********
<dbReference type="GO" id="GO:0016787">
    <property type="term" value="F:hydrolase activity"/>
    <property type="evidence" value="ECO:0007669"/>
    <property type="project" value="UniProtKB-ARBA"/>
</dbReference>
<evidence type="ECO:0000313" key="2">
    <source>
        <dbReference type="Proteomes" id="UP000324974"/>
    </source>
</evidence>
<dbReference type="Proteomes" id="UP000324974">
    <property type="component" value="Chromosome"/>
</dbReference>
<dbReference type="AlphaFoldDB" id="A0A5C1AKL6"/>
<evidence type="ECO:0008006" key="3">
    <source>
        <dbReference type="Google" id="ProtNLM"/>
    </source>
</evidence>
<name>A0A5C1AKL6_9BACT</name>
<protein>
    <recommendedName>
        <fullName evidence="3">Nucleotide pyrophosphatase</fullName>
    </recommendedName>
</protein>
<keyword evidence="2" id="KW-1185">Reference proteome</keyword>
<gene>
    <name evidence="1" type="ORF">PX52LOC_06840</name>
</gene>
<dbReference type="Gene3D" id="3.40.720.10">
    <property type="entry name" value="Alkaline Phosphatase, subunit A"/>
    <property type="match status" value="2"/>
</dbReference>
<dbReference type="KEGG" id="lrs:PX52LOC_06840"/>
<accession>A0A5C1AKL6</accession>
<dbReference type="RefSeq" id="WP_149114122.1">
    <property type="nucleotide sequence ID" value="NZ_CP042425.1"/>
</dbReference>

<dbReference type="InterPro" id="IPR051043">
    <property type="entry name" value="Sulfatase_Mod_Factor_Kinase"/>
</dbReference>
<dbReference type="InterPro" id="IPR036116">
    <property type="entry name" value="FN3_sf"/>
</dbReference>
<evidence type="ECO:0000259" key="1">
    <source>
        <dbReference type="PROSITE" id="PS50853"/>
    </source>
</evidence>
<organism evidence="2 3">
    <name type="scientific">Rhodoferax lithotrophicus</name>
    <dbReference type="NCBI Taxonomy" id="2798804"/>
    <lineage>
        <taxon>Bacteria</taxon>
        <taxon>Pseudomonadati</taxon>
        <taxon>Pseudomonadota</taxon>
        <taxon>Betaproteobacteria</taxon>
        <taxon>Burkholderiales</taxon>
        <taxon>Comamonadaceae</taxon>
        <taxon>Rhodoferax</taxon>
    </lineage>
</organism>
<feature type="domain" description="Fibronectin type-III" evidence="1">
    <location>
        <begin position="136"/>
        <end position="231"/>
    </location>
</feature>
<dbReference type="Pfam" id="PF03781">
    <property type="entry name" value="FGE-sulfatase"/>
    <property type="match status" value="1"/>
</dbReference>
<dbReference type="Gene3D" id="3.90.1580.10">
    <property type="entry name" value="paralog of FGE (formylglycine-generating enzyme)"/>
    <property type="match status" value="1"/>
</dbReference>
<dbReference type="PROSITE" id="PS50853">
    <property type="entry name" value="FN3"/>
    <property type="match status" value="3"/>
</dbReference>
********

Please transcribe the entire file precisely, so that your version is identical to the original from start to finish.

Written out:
<dbReference type="GO" id="GO:0016787">
    <property type="term" value="F:hydrolase activity"/>
    <property type="evidence" value="ECO:0007669"/>
    <property type="project" value="UniProtKB-ARBA"/>
</dbReference>
<evidence type="ECO:0000313" key="2">
    <source>
        <dbReference type="Proteomes" id="UP000324974"/>
    </source>
</evidence>
<dbReference type="Proteomes" id="UP000324974">
    <property type="component" value="Chromosome"/>
</dbReference>
<dbReference type="AlphaFoldDB" id="A0A5C1AKL6"/>
<evidence type="ECO:0008006" key="3">
    <source>
        <dbReference type="Google" id="ProtNLM"/>
    </source>
</evidence>
<name>A0A5C1AKL6_9BACT</name>
<protein>
    <recommendedName>
        <fullName evidence="3">Nucleotide pyrophosphatase</fullName>
    </recommendedName>
</protein>
<keyword evidence="2" id="KW-1185">Reference proteome</keyword>
<gene>
    <name evidence="1" type="ORF">PX52LOC_06840</name>
</gene>
<dbReference type="Gene3D" id="3.40.720.10">
    <property type="entry name" value="Alkaline Phosphatase, subunit A"/>
    <property type="match status" value="2"/>
</dbReference>
<dbReference type="KEGG" id="lrs:PX52LOC_06840"/>
<accession>A0A5C1AKL6</accession>
<dbReference type="RefSeq" id="WP_149114122.1">
    <property type="nucleotide sequence ID" value="NZ_CP042425.1"/>
</dbReference>

<dbReference type="InterPro" id="IPR051043">
    <property type="entry name" value="Sulfatase_Mod_Factor_Kinase"/>
</dbReference>
<dbReference type="InterPro" id="IPR036116">
    <property type="entry name" value="FN3_sf"/>
</dbReference>
<evidence type="ECO:0000259" key="1">
    <source>
        <dbReference type="PROSITE" id="PS50853"/>
    </source>
</evidence>
<organism evidence="2 3">
    <name type="scientific">Rhodoferax lithotrophicus</name>
    <dbReference type="NCBI Taxonomy" id="2798804"/>
    <lineage>
        <taxon>Bacteria</taxon>
        <taxon>Pseudomonadati</taxon>
        <taxon>Pseudomonadota</taxon>
        <taxon>Betaproteobacteria</taxon>
        <taxon>Burkholderiales</taxon>
        <taxon>Comamonadaceae</taxon>
        <taxon>Rhodoferax</taxon>
    </lineage>
</organism>
<feature type="domain" description="Fibronectin type-III" evidence="1">
    <location>
        <begin position="136"/>
        <end position="231"/>
    </location>
</feature>
<dbReference type="Pfam" id="PF03781">
    <property type="entry name" value="FGE-sulfatase"/>
    <property type="match status" value="1"/>
</dbReference>
<dbReference type="Gene3D" id="3.90.1580.10">
    <property type="entry name" value="paralog of FGE (formylglycine-generating enzyme)"/>
    <property type="match status" value="1"/>
</dbReference>
<dbReference type="PROSITE" id="PS50853">
    <property type="entry name" value="FN3"/>
    <property type="match status" value="3"/>
</dbReference>